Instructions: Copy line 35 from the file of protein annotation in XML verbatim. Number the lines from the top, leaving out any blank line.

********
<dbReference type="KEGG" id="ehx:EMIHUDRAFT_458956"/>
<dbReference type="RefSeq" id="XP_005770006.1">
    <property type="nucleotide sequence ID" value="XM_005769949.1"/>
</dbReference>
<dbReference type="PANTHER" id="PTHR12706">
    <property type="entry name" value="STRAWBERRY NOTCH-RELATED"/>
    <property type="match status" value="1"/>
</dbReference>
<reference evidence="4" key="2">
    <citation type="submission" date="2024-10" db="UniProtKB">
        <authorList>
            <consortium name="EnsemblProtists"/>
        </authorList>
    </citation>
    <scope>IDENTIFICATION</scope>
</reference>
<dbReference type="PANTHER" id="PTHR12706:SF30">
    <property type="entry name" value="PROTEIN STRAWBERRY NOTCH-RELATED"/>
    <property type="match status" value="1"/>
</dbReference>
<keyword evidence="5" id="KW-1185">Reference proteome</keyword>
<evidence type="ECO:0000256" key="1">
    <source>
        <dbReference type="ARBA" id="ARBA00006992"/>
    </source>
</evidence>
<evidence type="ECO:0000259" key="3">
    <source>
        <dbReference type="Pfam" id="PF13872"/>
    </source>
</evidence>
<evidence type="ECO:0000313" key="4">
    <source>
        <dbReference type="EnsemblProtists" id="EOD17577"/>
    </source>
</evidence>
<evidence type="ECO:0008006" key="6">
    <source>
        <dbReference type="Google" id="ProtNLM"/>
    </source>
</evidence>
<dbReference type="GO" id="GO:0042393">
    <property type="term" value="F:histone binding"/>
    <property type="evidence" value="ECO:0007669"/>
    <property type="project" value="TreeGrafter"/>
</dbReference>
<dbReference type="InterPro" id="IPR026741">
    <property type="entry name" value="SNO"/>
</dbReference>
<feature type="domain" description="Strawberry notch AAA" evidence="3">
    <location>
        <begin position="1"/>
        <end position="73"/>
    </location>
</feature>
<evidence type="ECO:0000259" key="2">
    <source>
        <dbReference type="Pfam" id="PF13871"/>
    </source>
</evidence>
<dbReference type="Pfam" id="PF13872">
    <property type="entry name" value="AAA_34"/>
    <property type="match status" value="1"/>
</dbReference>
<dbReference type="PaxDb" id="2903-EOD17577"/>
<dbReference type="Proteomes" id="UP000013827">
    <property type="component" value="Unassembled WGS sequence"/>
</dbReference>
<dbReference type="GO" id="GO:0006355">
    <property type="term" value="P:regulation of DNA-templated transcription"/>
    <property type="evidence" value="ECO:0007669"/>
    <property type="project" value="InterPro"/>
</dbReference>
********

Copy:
    </source>